I typically propose whole new classes in January, June, and September. But I also wind up starting new classes in other months when students come available then instead. I schedule all classes by learning the regular time availabilities of the interested students and putting as many students together with classmates as possible. I run as many sections of a class as necessary to accommodate everyone. I also happily run 1-on-1 classes at the (cheaper) group class rate when the only time that works for a given student is a time that works for only that one student.
Most importantly though, each class is designed to be the sort of experience you can join “midstream” and continue to attend year-round as though it were a book club, bible study, or a yoga class rather than a formal university class with a sequential structure and a beginning and an end. So students may hop into any given existing class that fits their interests and their schedules, rather than wait for a new one to be started, and not have to worry about what was covered in previous weeks and months.
If you can’t make your regular class session in a given week, you can either (a) request a (copyrighted and confidential) recording of the missed session (which you are forbidden to distribute or broadcast to others), (b) sit in with another section of my classes, (c) set up a one on one make up time with me at your convenience, or (d) receive a no questions asked refund.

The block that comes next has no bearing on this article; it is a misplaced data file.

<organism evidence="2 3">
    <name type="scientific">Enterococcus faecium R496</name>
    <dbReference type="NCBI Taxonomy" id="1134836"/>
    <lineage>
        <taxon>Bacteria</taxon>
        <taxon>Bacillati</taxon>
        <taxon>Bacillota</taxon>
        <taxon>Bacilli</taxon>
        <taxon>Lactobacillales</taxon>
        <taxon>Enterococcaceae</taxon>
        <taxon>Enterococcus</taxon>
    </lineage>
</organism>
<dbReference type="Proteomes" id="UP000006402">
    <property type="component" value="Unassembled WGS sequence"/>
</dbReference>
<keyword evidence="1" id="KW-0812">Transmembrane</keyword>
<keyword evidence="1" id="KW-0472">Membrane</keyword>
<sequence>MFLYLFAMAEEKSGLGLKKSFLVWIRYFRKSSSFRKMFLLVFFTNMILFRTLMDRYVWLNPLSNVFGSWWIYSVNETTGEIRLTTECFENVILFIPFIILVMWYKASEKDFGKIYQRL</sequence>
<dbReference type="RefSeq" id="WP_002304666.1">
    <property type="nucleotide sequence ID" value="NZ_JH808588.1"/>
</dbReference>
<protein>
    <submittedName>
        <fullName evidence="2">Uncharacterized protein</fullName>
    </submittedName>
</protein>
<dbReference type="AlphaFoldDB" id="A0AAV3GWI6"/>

Some busy prospective students worry that they will either inconvenience me or not keep up with the material if they have inconsistent attendance in their regular time slot. Fear of inconsistent attendance should never be the reason for not signing up to my classes. From both a pedagogical standpoint and, frankly, a business standpoint, it’s always in my own interest to make up the class time, to give you a recording (so long as you honor its copyright and my confidentiality and that of your fellow students and never redistribute it), or to give you a refund so that you are getting value from your money and will continue paying me and being a part of the class when you can attend. As long as a student is available at some time during the week, day or night, I will prioritize making myself available if at all possible. And if there is simply no time for a student to make up time in a given week or later in a month, then that’s okay too.